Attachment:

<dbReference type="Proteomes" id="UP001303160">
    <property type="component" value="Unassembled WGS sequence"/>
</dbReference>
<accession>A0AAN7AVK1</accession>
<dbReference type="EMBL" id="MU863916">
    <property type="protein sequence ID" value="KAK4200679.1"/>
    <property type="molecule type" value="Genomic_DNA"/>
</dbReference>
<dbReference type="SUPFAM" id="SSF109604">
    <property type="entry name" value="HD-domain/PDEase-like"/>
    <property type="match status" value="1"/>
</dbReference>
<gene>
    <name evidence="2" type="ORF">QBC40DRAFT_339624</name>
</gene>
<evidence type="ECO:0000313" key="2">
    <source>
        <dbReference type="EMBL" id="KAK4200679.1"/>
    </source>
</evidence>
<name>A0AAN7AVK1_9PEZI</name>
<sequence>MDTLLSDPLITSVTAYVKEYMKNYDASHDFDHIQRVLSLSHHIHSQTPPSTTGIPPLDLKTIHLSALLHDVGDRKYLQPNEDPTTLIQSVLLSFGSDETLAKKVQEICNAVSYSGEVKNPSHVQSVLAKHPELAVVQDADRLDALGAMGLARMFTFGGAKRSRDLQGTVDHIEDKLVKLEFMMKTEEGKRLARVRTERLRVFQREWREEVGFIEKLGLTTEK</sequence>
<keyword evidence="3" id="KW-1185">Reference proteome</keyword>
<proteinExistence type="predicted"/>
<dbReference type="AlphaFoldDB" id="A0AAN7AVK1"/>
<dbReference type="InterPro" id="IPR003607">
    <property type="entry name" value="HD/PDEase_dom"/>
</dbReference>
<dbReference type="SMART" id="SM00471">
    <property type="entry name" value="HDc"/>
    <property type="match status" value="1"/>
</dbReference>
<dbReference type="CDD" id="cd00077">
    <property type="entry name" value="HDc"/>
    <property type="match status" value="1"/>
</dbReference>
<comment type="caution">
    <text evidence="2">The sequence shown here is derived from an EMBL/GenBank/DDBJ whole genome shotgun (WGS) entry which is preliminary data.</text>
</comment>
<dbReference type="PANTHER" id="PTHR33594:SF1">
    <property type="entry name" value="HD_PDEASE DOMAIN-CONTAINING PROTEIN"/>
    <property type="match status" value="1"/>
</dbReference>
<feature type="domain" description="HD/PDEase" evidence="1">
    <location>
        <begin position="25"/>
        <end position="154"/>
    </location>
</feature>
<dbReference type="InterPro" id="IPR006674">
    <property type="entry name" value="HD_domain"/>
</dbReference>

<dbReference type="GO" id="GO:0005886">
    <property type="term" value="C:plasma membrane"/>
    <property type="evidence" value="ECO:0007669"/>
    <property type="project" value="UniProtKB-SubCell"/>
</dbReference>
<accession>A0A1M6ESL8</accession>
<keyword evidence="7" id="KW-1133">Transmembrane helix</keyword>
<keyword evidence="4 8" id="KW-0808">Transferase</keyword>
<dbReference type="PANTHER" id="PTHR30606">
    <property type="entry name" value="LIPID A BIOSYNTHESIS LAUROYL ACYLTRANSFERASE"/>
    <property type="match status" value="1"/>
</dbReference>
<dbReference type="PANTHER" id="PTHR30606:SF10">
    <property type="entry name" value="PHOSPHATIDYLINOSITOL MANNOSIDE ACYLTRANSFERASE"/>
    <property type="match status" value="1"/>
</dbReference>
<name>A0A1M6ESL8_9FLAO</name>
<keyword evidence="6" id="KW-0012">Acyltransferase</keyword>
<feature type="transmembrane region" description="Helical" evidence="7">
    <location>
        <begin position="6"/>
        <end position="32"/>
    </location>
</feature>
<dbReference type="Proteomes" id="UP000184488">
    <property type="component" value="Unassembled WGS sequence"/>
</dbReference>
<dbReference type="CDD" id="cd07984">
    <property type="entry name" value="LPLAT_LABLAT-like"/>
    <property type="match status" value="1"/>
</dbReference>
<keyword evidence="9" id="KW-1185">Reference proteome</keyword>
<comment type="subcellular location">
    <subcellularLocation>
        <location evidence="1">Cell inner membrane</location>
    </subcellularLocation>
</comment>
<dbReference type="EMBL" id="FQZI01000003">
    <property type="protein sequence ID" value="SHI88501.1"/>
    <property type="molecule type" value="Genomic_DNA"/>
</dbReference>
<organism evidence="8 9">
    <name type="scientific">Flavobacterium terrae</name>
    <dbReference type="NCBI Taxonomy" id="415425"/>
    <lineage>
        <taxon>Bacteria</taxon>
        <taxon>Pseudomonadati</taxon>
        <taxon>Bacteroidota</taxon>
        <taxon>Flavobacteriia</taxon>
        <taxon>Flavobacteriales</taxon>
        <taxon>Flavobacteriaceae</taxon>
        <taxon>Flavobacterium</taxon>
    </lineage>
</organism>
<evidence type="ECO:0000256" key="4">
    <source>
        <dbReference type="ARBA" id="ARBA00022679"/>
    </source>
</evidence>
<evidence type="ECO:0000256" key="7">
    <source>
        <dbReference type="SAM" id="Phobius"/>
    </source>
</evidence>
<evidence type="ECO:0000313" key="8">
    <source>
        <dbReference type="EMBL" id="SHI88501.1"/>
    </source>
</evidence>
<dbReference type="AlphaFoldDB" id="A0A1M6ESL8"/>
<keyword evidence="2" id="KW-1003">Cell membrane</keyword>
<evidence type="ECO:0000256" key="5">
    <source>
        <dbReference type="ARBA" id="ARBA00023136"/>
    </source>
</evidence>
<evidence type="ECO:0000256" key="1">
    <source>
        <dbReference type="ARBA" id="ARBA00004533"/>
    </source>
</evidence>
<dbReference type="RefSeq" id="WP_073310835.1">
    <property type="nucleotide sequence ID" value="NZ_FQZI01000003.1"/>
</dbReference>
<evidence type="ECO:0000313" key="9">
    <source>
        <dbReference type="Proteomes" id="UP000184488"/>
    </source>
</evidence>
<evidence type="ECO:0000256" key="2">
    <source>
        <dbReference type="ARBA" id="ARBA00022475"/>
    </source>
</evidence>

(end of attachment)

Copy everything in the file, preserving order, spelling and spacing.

<dbReference type="Proteomes" id="UP001303160">
    <property type="component" value="Unassembled WGS sequence"/>
</dbReference>
<accession>A0AAN7AVK1</accession>
<dbReference type="EMBL" id="MU863916">
    <property type="protein sequence ID" value="KAK4200679.1"/>
    <property type="molecule type" value="Genomic_DNA"/>
</dbReference>
<dbReference type="SUPFAM" id="SSF109604">
    <property type="entry name" value="HD-domain/PDEase-like"/>
    <property type="match status" value="1"/>
</dbReference>
<gene>
    <name evidence="2" type="ORF">QBC40DRAFT_339624</name>
</gene>
<evidence type="ECO:0000313" key="2">
    <source>
        <dbReference type="EMBL" id="KAK4200679.1"/>
    </source>
</evidence>
<name>A0AAN7AVK1_9PEZI</name>
<sequence>MDTLLSDPLITSVTAYVKEYMKNYDASHDFDHIQRVLSLSHHIHSQTPPSTTGIPPLDLKTIHLSALLHDVGDRKYLQPNEDPTTLIQSVLLSFGSDETLAKKVQEICNAVSYSGEVKNPSHVQSVLAKHPELAVVQDADRLDALGAMGLARMFTFGGAKRSRDLQGTVDHIEDKLVKLEFMMKTEEGKRLARVRTERLRVFQREWREEVGFIEKLGLTTEK</sequence>
<keyword evidence="3" id="KW-1185">Reference proteome</keyword>
<proteinExistence type="predicted"/>
<dbReference type="AlphaFoldDB" id="A0AAN7AVK1"/>
<dbReference type="InterPro" id="IPR003607">
    <property type="entry name" value="HD/PDEase_dom"/>
</dbReference>
<dbReference type="SMART" id="SM00471">
    <property type="entry name" value="HDc"/>
    <property type="match status" value="1"/>
</dbReference>
<dbReference type="CDD" id="cd00077">
    <property type="entry name" value="HDc"/>
    <property type="match status" value="1"/>
</dbReference>
<comment type="caution">
    <text evidence="2">The sequence shown here is derived from an EMBL/GenBank/DDBJ whole genome shotgun (WGS) entry which is preliminary data.</text>
</comment>
<dbReference type="PANTHER" id="PTHR33594:SF1">
    <property type="entry name" value="HD_PDEASE DOMAIN-CONTAINING PROTEIN"/>
    <property type="match status" value="1"/>
</dbReference>
<feature type="domain" description="HD/PDEase" evidence="1">
    <location>
        <begin position="25"/>
        <end position="154"/>
    </location>
</feature>
<dbReference type="InterPro" id="IPR006674">
    <property type="entry name" value="HD_domain"/>
</dbReference>

<dbReference type="GO" id="GO:0005886">
    <property type="term" value="C:plasma membrane"/>
    <property type="evidence" value="ECO:0007669"/>
    <property type="project" value="UniProtKB-SubCell"/>
</dbReference>
<accession>A0A1M6ESL8</accession>
<keyword evidence="7" id="KW-1133">Transmembrane helix</keyword>
<keyword evidence="4 8" id="KW-0808">Transferase</keyword>
<dbReference type="PANTHER" id="PTHR30606">
    <property type="entry name" value="LIPID A BIOSYNTHESIS LAUROYL ACYLTRANSFERASE"/>
    <property type="match status" value="1"/>
</dbReference>
<dbReference type="PANTHER" id="PTHR30606:SF10">
    <property type="entry name" value="PHOSPHATIDYLINOSITOL MANNOSIDE ACYLTRANSFERASE"/>
    <property type="match status" value="1"/>
</dbReference>
<name>A0A1M6ESL8_9FLAO</name>
<keyword evidence="6" id="KW-0012">Acyltransferase</keyword>
<feature type="transmembrane region" description="Helical" evidence="7">
    <location>
        <begin position="6"/>
        <end position="32"/>
    </location>
</feature>
<dbReference type="Proteomes" id="UP000184488">
    <property type="component" value="Unassembled WGS sequence"/>
</dbReference>
<dbReference type="CDD" id="cd07984">
    <property type="entry name" value="LPLAT_LABLAT-like"/>
    <property type="match status" value="1"/>
</dbReference>
<keyword evidence="9" id="KW-1185">Reference proteome</keyword>
<comment type="subcellular location">
    <subcellularLocation>
        <location evidence="1">Cell inner membrane</location>
    </subcellularLocation>
</comment>
<dbReference type="EMBL" id="FQZI01000003">
    <property type="protein sequence ID" value="SHI88501.1"/>
    <property type="molecule type" value="Genomic_DNA"/>
</dbReference>
<organism evidence="8 9">
    <name type="scientific">Flavobacterium terrae</name>
    <dbReference type="NCBI Taxonomy" id="415425"/>
    <lineage>
        <taxon>Bacteria</taxon>
        <taxon>Pseudomonadati</taxon>
        <taxon>Bacteroidota</taxon>
        <taxon>Flavobacteriia</taxon>
        <taxon>Flavobacteriales</taxon>
        <taxon>Flavobacteriaceae</taxon>
        <taxon>Flavobacterium</taxon>
    </lineage>
</organism>
<evidence type="ECO:0000256" key="4">
    <source>
        <dbReference type="ARBA" id="ARBA00022679"/>
    </source>
</evidence>
<evidence type="ECO:0000256" key="7">
    <source>
        <dbReference type="SAM" id="Phobius"/>
    </source>
</evidence>
<evidence type="ECO:0000313" key="8">
    <source>
        <dbReference type="EMBL" id="SHI88501.1"/>
    </source>
</evidence>
<dbReference type="AlphaFoldDB" id="A0A1M6ESL8"/>
<keyword evidence="2" id="KW-1003">Cell membrane</keyword>
<evidence type="ECO:0000256" key="5">
    <source>
        <dbReference type="ARBA" id="ARBA00023136"/>
    </source>
</evidence>
<evidence type="ECO:0000256" key="1">
    <source>
        <dbReference type="ARBA" id="ARBA00004533"/>
    </source>
</evidence>
<dbReference type="RefSeq" id="WP_073310835.1">
    <property type="nucleotide sequence ID" value="NZ_FQZI01000003.1"/>
</dbReference>
<evidence type="ECO:0000313" key="9">
    <source>
        <dbReference type="Proteomes" id="UP000184488"/>
    </source>
</evidence>
<evidence type="ECO:0000256" key="2">
    <source>
        <dbReference type="ARBA" id="ARBA00022475"/>
    </source>
</evidence>